A couple of weeks ago we took a trip to Elk Country in Pennsylvania. Living in the Northeast doesn't give us a lot of opportunity to see Elk in their natural habitat. Luckily there's a 127 mile drive through some of Pennsylvania's most beautiful country that has numerous viewing stations where they were reintroduced to the state back in the early 1900's. They now have a pretty sizable Elk population and chances are good that when you take this route, you'll see some of these impressive animals.  Our first stop at a viewing area was a bust, the second one we were able to watch a huge bull elk in the distance with binoculars, but too far away to get good pictures.  While riding down to the Elk Visitor's Center we came pretty much face to face with another very big bull elk who was on the side of the road only a few yards from us, just a little intimidating when you're on a motorcycle. It goes without saying to use caution and pay attention when driving this route. Unfortunately we were not able to get the camera out in time to get a picture and when we turned around and returned to the spot, he was already gone. Although we didn't get any Elk pictures, Here's a few pics are from our travels that day. Hope you enjoy them. We'll be returning to this area soon to do some camping and exploring on foot. It is beautiful country.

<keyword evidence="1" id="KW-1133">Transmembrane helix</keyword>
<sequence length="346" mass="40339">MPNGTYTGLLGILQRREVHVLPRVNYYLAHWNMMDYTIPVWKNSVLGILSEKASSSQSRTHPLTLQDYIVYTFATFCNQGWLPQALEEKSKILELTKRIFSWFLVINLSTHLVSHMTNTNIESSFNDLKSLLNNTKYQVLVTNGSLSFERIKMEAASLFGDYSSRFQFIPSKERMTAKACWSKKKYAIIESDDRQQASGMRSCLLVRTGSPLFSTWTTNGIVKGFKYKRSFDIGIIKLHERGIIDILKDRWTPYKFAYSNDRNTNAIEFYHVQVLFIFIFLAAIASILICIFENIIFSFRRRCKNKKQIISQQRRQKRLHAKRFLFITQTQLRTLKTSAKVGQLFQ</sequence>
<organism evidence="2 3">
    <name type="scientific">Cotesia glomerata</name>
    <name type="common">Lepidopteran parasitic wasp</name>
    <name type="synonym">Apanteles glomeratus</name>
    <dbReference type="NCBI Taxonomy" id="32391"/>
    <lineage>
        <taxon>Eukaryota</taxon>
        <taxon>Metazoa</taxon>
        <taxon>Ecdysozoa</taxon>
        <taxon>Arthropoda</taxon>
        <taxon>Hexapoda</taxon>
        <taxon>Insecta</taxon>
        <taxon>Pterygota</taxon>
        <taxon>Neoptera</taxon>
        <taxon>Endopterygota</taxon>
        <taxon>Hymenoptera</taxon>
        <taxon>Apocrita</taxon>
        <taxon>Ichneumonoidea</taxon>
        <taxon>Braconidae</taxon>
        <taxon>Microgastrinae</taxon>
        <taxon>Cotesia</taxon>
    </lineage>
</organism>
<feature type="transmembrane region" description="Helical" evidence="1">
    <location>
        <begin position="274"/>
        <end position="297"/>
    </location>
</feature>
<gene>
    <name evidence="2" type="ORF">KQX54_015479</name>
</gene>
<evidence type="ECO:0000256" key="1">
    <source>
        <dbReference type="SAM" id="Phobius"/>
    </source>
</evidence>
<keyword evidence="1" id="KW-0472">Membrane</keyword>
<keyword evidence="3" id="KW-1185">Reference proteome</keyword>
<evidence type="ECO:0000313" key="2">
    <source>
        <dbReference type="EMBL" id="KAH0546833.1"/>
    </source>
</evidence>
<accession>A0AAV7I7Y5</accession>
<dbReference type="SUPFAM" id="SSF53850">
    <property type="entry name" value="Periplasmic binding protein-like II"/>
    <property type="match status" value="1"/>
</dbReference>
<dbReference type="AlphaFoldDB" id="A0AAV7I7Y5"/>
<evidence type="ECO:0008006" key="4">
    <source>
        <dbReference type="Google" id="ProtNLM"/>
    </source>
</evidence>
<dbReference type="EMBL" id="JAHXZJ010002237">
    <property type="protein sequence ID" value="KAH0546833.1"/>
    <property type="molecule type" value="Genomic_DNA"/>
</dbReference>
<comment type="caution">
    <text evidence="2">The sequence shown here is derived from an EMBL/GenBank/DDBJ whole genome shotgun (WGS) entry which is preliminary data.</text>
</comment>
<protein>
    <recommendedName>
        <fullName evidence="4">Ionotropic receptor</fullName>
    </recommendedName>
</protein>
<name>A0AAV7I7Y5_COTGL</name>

Chris (N.E.V.)

View from one of the wildlife watching areas.

Elk Tracks in the Dirt

Typical Pennsylvania Elk habitat

Wednesday, July 18, 2012

Into The Woods - available for Kindle and Nook!

Hello everyone,
I've published another bushcraft themed short story for both Kindle and Nook.  It's called "Into The Woods".  It's available for purchase for $0.99 from the links on the upper right corner of this page.  Here's a short excerpt...I hope you enjoy it.
Chris (N.E.V.)

Into The Woods (Excerpt)
Copyright 2012 Christopher M. Charlier

       It didn't end like he expected, in fact, life for most everyone else went on as it always had. There was no meteor strike or power grid failure. No rioting in the streets. Life just went on without him. It wasn't the end of the world as we know it, it was the end of the world as he knew it. It happened so fast, it was almost unbelievable, he had moved to a new town a few months ago, he had a good job, a decent apartment and some money in the bank. And all at once it was gone. His job, his apartment, all gone in a matter of days.